On Friday, after much speculation and many rumors, the New York Knicks fired head coach David Fizdale. The firing happened after the Knicks lost by 37, at home, to the Denver Nuggets, dropping their overall record to 4-18.
While Fizdale hardly did a good job with in his year-plus with the Knicks, he’s also was far from their only problem. Or far from their biggest problem.
After dumping All-Star Kristaps Porzingis a year ago, and freeing up cap space to make a run at Kevin Durant and Kyrie Irving, the Knicks came up laughably empty in free agency. Instead of MVP candidates like Durant, Irving, or Kawhi Leonard, the Knicks big catches were Julius Randle, Bobby Portis, and Marcus Morris Sr.
Not only are those three a few dozen tiers below the Durants of the world, but they all play power forward. On a team that already had power forward/center Taj Gibson, and rising young center Mitchell Robinson.
The roster is bizarre, the vision is ludicrous, and the situation - with good or bad coaching - is simply bad. The ownership is, for lack of a stronger word, dysfunctional.
And Steve Kerr knows it.
In 2014, when the Golden State Warriors were looking for a head coach to replace Mark Jackson, the Knicks were also on the prowl, having recently fired Mike Woodson (who remains the team’s only coach since Jeff Van Gundy to compile a winning record with the team).
The Knicks were heavily interested in Kerr, and the writing seemed on the wall. After all, the team was, at the time, overseen by Phil Jackson, who had coached Steve Kerr on the Chicago Bulls.
Working under a legend, and his former coach, for an iconic franchise, in the basketball mecca? It was hard to envision Kerr opting for the Warriors over that.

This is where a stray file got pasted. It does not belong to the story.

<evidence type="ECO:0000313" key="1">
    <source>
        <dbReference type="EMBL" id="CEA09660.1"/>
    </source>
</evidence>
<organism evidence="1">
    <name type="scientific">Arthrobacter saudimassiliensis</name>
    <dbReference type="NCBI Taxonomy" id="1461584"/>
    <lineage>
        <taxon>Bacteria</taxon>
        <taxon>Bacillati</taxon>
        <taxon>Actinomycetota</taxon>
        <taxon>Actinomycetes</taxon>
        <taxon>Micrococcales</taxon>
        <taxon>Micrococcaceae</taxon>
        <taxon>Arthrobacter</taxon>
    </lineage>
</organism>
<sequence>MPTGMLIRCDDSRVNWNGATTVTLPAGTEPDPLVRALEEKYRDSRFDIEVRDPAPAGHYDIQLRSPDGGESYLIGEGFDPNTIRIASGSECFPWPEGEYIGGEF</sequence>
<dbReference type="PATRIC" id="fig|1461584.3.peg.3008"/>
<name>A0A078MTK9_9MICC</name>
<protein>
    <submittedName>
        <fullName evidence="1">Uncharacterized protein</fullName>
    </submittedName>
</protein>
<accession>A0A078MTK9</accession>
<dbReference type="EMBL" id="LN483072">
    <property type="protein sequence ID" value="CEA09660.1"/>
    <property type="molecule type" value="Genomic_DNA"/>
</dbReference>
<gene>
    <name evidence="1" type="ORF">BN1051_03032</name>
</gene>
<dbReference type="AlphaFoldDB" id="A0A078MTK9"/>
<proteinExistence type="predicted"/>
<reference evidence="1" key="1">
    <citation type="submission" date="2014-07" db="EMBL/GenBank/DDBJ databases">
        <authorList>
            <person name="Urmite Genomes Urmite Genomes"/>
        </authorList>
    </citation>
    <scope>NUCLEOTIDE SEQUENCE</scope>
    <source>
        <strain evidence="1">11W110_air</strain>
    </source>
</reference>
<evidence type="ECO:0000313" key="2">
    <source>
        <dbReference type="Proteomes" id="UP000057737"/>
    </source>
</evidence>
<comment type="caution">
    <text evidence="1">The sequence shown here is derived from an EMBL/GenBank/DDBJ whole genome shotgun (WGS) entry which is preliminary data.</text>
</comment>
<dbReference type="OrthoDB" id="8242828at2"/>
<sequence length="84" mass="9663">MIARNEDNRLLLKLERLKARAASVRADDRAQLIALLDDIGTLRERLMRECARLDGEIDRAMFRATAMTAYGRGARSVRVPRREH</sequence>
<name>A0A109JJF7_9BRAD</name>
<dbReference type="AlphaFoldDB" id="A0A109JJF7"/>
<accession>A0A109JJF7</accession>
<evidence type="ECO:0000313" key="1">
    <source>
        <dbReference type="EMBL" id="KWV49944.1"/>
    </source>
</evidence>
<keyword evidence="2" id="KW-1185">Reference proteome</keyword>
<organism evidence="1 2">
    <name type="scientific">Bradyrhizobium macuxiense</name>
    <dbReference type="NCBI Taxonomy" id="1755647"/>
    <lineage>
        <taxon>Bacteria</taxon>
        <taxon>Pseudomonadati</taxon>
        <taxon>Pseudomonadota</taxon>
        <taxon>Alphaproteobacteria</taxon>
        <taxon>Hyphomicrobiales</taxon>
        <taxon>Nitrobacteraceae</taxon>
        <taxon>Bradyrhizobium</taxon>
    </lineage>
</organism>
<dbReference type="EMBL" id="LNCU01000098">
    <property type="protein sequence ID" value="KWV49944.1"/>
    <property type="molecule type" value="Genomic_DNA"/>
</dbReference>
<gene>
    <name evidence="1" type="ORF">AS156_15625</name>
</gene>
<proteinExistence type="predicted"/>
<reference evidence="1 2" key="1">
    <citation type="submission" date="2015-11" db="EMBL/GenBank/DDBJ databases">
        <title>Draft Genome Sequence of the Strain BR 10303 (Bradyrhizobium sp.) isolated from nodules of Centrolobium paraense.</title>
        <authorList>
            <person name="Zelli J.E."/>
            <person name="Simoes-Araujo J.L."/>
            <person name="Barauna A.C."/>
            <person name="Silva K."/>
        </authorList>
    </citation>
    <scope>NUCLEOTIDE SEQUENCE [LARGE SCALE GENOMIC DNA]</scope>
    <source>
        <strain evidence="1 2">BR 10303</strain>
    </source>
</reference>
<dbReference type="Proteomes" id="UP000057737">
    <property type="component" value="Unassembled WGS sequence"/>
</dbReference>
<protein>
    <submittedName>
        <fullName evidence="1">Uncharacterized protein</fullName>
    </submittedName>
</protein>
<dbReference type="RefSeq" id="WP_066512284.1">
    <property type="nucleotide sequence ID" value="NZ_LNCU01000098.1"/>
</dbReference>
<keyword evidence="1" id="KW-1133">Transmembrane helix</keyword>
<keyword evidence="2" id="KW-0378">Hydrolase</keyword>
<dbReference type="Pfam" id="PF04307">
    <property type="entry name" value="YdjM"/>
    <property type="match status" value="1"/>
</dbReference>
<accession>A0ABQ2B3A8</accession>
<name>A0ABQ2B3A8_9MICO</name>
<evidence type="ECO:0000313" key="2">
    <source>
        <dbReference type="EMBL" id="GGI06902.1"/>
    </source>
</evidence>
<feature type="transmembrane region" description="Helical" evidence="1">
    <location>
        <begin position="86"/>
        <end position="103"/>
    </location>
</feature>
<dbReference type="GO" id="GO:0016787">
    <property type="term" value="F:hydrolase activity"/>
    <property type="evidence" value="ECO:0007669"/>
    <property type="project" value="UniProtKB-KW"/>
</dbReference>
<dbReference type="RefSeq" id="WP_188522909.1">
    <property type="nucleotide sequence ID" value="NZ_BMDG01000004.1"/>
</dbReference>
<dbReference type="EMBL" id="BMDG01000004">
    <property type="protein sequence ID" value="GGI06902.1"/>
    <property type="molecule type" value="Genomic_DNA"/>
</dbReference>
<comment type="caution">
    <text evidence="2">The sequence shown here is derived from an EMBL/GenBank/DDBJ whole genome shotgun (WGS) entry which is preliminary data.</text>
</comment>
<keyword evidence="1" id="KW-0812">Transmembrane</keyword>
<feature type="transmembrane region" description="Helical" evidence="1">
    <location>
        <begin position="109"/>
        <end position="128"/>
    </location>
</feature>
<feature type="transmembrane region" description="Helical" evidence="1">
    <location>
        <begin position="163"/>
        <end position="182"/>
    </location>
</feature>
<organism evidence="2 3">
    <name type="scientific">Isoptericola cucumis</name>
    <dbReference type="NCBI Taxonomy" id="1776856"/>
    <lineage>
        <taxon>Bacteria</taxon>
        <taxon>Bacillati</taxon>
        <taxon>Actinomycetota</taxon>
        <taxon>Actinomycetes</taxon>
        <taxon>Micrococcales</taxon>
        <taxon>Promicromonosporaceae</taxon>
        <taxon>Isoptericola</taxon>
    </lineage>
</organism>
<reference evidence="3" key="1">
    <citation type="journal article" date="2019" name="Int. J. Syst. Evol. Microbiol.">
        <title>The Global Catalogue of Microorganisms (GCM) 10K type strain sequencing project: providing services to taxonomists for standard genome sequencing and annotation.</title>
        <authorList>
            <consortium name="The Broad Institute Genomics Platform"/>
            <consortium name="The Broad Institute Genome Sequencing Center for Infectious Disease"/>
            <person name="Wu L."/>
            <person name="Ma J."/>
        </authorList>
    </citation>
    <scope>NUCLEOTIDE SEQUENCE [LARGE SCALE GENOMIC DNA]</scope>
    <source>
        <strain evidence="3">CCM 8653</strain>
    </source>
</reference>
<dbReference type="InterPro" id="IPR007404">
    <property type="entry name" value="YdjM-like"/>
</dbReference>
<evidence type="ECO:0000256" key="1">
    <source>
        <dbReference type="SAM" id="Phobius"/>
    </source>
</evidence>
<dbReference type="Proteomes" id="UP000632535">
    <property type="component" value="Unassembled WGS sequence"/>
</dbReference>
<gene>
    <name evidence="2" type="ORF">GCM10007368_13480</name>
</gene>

Instead, Kerr shocked everyone, and signed on with Golden State. He cited a desire to coach Steph Curry, and a wish to stay near his San Diego-based family, as the primary reasons. But were it not for the optics, he surely would have mentioned Knicks owner James Dolan as part of the reasoning.
Kerr made that clear before Friday’s game against the Chicago Bulls. Talking to reporters about Fizdale’s firing, Kerr made it very clear that he would have suffered the same fate had he opted to patrol the sidelines of Madison Square Garden.
Asked about the “what if” of nearly joining the Knicks, Kerr stated, “If I had gone to New York, that would’ve been me like three years ago. I’m well aware of that. . . . I think I made the right choice.”
Steve Kerr on David Fizdale’s firing and the occasional what if, on days like today, as in: What if he took the Knicks job instead of the Warriors one? “That would’ve been me three years ago.” pic.twitter.com/W7Rrc3TTcF— Anthony Slater (@anthonyVslater) December 6, 2019
Kerr also added some words of support for Fizdale, while praising the Warriors, saying, “He’s a hell of a coach, and as we know in this business, it’s extremely fragile, and your job is dependent on a lot of things when you’re a coach in this league. Number one, probably the talent that you’re able to coach. But just as importantly is the strength of the organization, and the group around you. It takes a really strong organization to help coaches and help players get through difficult times. So I’m very blessed to have that group around me here, and I know not every coach does. It’s a tough league.”
The Coach of the Year is certainly right. While he deserves heaps of credit for the job he’s done with the Warriors, there’s no chance he’d be sitting on three championships had he gone to New York, and opted for Dolan over Joe Lacob; Phil Jackson, Scott Perry, and Steve Mills over Bob Myers; and the rotating crop of role players over Curry, Klay Thompson, Draymond Green, and Kevin Durant.
While Kerr has gone on to take the Warriors to five straight titles, the Knicks have gone in the opposite direction. After missing out on Kerr, they hired former NBA player Derek Fisher, who went 40-96 before getting the ax. After interim coach Kurt Rambis led New York to a 9-19 record, the Knicks started 2016 with Jeff Hornacek, who lasted all of two years (better than Fisher or Fizdale!), going 60-104.
New York opened last year with Fizdale, who finished his Knicks tenure with a franchise-worst record of 21-83.